This brief article shares a small selection of MC-20 birds-in-flight images and discusses the performance of this teleconverter. Recently I put my Olympus OM-D E-M1X, M.Zuiko PRO 40-150 mm f/2.8 and M.Zuiko MC-20 teleconverter through a pretty rigorous field test photographing birds-in-flight. You’ll see an extensive article on that field test very soon.
All of the images in this article were captured hand-held under mainly overcast conditions. This type of lighting is typically somewhat difficult for a camera’s auto-focus system. I purposely chose this situation to challenge the auto-focus speed and accuracy of my Olympus gear.
NOTE: Click on images to enlarge.
While doing my field test I did not detect any noticeable auto-focusing hesitation from my Olympus gear when using the M.Zuiko MC-20 teleconverter.
After I determined which camera settings worked best for my style of bird-in-flight photography, I found the overall performance of my Olympus kit to be fast and accurate. My forthcoming birds-in-flight test article will provide more details.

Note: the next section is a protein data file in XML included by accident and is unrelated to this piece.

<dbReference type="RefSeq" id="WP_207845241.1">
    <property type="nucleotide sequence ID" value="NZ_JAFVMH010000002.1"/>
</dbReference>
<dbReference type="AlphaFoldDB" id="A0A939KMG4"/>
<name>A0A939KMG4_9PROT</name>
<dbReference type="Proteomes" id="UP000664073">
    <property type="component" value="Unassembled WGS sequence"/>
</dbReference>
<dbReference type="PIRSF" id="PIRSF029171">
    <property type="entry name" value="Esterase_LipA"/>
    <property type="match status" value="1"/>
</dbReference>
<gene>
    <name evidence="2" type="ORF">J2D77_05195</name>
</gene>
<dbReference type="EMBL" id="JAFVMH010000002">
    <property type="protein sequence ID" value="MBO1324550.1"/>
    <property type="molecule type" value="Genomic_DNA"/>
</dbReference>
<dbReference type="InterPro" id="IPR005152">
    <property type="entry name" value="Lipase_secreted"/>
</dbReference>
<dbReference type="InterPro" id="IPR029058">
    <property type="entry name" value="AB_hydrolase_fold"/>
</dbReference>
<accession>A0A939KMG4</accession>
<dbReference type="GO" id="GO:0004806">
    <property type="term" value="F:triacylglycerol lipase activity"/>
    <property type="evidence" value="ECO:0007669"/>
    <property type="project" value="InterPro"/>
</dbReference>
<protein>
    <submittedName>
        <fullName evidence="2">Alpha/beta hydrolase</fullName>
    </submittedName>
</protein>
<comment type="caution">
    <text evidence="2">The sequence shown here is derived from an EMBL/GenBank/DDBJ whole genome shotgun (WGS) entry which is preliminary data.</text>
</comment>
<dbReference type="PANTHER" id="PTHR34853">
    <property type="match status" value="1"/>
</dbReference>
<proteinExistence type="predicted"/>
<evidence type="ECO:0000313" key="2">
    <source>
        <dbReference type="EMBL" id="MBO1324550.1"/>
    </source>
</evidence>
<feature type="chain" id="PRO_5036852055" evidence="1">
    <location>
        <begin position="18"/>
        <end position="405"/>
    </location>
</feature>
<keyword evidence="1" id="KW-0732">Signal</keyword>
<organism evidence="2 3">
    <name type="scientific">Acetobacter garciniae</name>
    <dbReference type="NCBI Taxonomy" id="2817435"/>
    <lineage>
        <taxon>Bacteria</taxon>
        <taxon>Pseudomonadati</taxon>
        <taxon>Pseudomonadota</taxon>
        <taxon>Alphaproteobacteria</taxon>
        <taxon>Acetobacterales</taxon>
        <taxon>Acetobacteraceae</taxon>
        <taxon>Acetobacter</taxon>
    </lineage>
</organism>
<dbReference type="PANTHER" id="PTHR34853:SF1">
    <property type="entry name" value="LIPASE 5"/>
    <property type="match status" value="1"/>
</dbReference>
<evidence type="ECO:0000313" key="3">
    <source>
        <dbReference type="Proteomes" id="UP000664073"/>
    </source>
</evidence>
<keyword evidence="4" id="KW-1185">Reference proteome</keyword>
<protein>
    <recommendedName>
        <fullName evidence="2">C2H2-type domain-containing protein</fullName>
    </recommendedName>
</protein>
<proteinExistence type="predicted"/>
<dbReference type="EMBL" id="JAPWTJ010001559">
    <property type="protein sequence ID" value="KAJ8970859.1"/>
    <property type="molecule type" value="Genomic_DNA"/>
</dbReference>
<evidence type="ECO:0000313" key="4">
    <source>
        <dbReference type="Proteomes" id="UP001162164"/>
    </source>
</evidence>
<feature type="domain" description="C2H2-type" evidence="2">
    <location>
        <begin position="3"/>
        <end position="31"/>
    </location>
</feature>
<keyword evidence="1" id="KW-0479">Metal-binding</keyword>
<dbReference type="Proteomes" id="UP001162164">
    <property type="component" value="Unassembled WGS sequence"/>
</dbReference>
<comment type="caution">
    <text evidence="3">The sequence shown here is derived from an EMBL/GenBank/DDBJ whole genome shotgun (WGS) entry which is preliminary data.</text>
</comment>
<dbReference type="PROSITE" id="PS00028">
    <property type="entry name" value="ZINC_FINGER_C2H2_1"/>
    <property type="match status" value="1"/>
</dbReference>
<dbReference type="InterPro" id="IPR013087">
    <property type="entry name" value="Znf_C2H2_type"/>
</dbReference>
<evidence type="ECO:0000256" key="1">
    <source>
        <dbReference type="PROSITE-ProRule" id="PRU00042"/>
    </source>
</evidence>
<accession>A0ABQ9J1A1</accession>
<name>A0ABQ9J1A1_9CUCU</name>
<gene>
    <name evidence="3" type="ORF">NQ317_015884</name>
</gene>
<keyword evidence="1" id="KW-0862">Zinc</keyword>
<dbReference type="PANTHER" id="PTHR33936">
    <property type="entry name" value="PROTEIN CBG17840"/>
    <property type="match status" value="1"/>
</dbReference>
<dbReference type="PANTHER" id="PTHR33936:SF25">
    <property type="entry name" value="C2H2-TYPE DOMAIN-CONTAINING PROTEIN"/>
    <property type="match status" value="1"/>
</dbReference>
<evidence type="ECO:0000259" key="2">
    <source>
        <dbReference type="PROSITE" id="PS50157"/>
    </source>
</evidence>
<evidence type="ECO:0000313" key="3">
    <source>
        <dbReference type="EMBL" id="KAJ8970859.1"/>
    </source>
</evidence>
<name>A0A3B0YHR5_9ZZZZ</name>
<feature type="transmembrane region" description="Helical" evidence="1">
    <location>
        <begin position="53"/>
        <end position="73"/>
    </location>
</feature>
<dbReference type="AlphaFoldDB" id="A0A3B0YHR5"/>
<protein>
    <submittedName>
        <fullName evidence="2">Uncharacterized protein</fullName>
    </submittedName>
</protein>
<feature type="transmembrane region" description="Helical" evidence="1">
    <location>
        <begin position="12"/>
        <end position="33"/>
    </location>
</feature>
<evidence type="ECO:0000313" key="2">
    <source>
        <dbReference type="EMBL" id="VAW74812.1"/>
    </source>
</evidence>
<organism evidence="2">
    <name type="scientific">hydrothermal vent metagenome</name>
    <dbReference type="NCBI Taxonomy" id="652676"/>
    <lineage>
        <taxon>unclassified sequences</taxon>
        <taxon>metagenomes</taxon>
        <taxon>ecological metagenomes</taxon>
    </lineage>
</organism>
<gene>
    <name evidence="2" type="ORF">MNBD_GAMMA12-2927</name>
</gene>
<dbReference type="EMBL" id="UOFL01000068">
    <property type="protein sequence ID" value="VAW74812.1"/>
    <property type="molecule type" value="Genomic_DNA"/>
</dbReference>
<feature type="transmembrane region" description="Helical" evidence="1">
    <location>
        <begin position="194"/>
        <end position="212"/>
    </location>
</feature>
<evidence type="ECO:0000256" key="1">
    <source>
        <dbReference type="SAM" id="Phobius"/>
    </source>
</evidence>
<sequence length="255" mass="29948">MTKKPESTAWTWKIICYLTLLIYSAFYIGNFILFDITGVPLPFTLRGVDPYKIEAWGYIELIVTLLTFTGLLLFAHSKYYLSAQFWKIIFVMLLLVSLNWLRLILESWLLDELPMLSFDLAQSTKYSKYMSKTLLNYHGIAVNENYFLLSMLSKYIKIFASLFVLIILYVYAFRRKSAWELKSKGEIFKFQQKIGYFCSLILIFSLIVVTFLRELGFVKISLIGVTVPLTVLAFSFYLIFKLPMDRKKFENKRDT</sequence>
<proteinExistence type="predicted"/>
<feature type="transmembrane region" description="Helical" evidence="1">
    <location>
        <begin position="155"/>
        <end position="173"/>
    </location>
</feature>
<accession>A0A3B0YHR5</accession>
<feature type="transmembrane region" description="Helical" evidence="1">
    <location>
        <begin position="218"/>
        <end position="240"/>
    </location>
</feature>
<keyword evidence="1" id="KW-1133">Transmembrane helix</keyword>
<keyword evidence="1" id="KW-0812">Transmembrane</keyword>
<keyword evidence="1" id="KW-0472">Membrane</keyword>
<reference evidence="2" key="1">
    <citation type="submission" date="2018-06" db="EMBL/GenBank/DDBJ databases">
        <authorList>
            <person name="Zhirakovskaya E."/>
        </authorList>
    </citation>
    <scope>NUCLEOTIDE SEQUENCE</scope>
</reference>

As is the case with any new camera gear, especially when going to a different brand, it takes some time to learn some of the performance nuances.
Buying the M.Zuiko MC-20 teleconverter has turned out to be an excellent decision. It maintains solid auto-focus speed and accuracy, while delivering very good quality images in terms of sharpness and colour rendition.
I won’t go into details in this posting since a full OM-D E-M1X birds-in-flight article is forthcoming. Suffice to say I was very pleased with the results I was able to achieve under quite challenging parameters.
Initially, I wasn’t sure what to expect when creating MC-20 birds-in-flight images. My recent bird-in-flight field test, and the results I was able to achieve at Bird Kingdom have clarified things for me. I’ve decided that the Olympus OM-D E-M1X will be my primary birding camera. I will not be abandoning my Nikon 1 gear. It will still be used to create updated 1″ sensor content for this website.
All photographs in this article were captured hand-held using camera gear as noted in the EXIF data. All images were produced from RAW files using my standard process. All photographs are displayed as 100% captures without any cropping.
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